In this documentary, PBS uncovers the evolution of marketing. Marketing has moved from targeting large groups, to targeting individuals and smaller segments. With so many messages being transmitted through the media, the line between what is being absorbed and what is not has become blurred. Getting through the clutter is difficult. Every thing is done to break through the clutter. Therefore, marketers need to market to only those who really want to hear the message, and to get those people that hear that message, to have an emotional response to it.
One of the ways to break through the clutter in advertising is to create meaning through emotional or spiritual branding. Marketers are targeting consumers in a way that tries to get consumers to have emotional experiences tied to products. This line of thinking is best displayed in ads like those of Nike that say "transcendence through sports," or ones by Starbucks that say that Starbucks is a "third place meeting house."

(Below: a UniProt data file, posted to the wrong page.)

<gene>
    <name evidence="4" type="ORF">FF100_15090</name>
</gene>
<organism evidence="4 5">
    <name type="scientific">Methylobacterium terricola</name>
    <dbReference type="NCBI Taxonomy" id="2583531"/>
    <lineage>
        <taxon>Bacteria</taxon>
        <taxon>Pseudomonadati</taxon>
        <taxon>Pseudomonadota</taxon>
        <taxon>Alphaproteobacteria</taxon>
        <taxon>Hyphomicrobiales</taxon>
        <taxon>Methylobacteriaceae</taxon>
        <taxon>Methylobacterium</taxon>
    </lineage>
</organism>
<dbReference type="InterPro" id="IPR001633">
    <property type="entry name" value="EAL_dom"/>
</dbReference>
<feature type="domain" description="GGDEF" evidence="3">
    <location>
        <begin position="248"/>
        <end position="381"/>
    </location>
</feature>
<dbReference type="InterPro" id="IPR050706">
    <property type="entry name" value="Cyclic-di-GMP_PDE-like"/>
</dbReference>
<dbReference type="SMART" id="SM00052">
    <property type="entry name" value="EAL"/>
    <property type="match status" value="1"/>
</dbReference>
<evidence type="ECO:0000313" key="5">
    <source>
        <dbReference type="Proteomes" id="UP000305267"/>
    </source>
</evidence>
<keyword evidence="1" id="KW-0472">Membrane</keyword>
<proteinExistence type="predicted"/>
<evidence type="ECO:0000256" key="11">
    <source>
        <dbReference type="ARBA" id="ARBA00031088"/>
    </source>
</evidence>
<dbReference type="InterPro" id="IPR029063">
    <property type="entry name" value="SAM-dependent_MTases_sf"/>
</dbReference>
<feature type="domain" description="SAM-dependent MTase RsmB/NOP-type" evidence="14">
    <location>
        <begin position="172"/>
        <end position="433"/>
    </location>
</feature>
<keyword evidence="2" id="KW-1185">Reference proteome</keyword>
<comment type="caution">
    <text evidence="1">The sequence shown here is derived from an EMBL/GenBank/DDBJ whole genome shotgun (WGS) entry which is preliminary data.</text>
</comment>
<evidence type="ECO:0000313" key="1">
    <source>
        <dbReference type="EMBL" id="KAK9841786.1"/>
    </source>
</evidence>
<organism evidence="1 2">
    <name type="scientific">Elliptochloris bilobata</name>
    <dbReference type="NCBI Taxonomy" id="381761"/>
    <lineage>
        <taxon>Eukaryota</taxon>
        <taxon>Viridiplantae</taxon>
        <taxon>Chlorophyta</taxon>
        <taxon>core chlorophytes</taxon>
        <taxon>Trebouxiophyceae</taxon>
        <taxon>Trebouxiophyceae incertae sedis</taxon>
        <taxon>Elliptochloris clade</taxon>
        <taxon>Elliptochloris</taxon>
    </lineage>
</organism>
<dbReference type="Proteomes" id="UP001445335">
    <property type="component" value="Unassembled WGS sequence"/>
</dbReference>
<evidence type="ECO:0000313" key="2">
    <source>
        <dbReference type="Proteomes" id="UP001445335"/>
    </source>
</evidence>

What this does is get the consumer to act on emotional response that can be evoked from certain ideas or phrases that an ad contains. It is selling an idea, not a product. This can go even further - it can depict a product as a lifestyle. This approach revolves around people's desire to belong to a group or cult. In this way, Apple i-pod users become a sub-culture, and you can share a special bond with other i-pod users. This is spiritual branding.
Another way to break through the clutter is to aim your messages at one individual, rather than a large segment. This can be done by targeting people individually through a process called narrowcasting. There is a large amount of date available on every person, and this information, for a price, can be sold to...